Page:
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South Korean court recognizes gay couple's rights

February 21, 2023

An appeals court ruled in favor of a gay couple who sued the National Health Insurance Service. LGBT advocates said it was the first time a court had recognized a same-sex union in the country.

So Seong-wook and Kim Yong-min wearing rainbow scarves, other activists holding colorful signs
So Seong-wook and Kim Yong-min celebrated alongside LGBT rights activists outside the court on TuesdayImage: picture alliance

A South Korean court recognized the rights of a same-sex couple for the first time on Tuesday, but the case could now go on to be heard by the country's Supreme Court.

Gay couple So Seong-wook and Kim Yong-min sued the National Health Insurance Service (NHIS) in 2021 after it refused them spousal coverage. On Tuesday, an appeals court ruled in their favor.

"Today, we have our rights recognized within the legal system," Kim said after the ruling.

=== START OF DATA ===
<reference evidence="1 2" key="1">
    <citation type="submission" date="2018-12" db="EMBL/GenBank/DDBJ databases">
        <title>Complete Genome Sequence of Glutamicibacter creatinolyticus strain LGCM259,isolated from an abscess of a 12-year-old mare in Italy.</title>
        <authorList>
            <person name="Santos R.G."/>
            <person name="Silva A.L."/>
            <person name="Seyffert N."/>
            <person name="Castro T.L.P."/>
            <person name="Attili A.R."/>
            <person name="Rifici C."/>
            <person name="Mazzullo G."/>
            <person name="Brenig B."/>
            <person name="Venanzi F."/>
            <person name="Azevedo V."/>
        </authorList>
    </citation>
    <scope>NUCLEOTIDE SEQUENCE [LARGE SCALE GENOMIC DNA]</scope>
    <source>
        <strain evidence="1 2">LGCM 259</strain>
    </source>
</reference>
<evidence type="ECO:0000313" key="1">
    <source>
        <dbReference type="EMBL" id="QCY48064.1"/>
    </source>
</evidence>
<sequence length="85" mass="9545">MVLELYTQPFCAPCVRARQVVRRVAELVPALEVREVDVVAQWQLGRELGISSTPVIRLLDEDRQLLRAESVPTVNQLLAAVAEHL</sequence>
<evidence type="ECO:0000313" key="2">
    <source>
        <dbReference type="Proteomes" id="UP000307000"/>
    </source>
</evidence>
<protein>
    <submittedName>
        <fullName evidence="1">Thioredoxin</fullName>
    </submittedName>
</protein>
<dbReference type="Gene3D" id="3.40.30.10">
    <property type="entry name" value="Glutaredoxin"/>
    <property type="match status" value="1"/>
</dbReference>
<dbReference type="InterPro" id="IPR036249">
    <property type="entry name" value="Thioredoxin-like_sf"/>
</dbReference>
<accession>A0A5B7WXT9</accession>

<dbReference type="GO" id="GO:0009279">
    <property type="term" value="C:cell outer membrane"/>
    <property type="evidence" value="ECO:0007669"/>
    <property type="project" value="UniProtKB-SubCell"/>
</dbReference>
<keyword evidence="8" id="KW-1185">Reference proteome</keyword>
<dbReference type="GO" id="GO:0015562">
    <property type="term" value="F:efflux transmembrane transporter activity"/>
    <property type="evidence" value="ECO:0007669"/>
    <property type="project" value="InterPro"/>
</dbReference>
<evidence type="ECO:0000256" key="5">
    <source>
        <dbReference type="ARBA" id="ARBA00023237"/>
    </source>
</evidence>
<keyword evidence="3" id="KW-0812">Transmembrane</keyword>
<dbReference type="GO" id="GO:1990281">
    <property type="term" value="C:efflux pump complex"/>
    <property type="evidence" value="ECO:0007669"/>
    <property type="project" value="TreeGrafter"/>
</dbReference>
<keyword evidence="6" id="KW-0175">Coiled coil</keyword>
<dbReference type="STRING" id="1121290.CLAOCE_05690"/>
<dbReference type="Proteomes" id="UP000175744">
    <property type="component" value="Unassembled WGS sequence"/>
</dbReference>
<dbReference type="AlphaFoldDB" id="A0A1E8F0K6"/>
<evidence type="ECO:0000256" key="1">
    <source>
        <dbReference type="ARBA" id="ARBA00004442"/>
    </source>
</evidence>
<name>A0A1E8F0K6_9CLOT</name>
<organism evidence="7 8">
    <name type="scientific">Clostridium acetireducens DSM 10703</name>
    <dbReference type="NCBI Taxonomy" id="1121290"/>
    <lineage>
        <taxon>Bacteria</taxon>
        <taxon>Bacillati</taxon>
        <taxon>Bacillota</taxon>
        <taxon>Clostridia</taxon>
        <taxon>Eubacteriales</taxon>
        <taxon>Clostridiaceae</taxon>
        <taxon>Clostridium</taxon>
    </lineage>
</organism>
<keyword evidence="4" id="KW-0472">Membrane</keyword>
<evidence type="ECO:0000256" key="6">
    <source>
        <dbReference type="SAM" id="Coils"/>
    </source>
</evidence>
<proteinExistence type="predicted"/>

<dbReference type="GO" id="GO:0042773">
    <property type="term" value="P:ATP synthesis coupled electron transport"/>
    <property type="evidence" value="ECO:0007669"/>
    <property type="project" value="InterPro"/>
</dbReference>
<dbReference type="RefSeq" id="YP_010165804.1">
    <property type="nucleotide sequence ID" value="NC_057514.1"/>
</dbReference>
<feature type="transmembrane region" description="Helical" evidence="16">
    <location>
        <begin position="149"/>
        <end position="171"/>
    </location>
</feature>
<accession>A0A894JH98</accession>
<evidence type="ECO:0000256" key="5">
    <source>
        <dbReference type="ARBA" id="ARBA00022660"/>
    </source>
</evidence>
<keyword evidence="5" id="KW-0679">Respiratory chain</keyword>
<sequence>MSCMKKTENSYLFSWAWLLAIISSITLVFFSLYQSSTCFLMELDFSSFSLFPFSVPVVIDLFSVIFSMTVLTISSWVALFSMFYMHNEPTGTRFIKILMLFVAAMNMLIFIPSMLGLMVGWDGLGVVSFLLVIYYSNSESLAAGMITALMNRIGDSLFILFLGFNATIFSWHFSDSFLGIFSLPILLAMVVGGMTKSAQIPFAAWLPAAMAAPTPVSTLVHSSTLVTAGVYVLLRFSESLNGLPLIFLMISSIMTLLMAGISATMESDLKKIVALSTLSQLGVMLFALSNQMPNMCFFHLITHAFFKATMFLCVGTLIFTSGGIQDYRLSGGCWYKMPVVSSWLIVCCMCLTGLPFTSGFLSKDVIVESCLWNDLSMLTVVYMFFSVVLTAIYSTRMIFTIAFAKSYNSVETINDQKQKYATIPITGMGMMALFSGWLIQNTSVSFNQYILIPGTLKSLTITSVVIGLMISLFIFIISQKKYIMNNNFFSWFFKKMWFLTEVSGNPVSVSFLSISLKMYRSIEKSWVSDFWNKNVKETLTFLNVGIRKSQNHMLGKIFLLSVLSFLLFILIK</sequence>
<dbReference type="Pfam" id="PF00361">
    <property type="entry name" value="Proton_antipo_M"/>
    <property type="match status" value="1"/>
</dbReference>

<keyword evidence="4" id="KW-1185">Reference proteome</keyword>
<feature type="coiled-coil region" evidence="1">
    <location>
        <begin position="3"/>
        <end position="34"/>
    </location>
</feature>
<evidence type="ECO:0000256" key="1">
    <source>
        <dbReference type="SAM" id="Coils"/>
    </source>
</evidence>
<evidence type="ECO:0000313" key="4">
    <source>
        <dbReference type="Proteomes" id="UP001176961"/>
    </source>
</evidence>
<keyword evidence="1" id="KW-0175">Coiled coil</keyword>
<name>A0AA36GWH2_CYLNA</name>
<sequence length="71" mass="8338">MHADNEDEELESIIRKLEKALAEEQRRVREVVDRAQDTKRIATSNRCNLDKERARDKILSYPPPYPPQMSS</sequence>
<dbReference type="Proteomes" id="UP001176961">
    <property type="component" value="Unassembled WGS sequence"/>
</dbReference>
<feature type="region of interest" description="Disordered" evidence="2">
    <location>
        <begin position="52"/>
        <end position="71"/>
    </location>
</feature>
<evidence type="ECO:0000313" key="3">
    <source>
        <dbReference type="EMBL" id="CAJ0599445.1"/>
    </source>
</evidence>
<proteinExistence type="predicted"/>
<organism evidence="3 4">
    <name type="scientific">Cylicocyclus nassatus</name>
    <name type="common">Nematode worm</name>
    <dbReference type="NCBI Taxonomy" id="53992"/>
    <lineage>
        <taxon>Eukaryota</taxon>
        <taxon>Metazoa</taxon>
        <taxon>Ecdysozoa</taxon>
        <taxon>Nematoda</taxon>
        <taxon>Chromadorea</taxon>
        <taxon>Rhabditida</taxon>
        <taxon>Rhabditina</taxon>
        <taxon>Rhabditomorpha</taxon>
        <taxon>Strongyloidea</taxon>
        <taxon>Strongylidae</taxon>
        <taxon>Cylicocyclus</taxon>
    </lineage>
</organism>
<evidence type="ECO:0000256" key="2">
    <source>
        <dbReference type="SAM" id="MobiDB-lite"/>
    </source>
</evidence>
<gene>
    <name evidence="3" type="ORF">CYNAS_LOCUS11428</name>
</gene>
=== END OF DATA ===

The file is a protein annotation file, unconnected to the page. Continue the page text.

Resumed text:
"This represents a victory for everyone wishing for equality for same-sex couples."

What was the court case about?

So and Kim had their own wedding ceremony in 2019, but South Korea does not recognize same-sex marriages.

A lower court previously ruled in favor of the insurer, but the appeals court on Tuesday said that spousal insurance coverage was not just for families as defined by law and that denying such coverage to same-sex couples constituted discrimination.

The court also said its "biggest responsibility" is to protect minorities because courts are the "last bastion" of human rights.

"This ruling is significant as the first decision legally recognizing same-sex couples to be made by a court at any level in South Korea," said Amnesty International's East Asia researcher Jang Boram.

The NHIS said it plans to appeal the decision.

zc/nm (AFP, Reuters)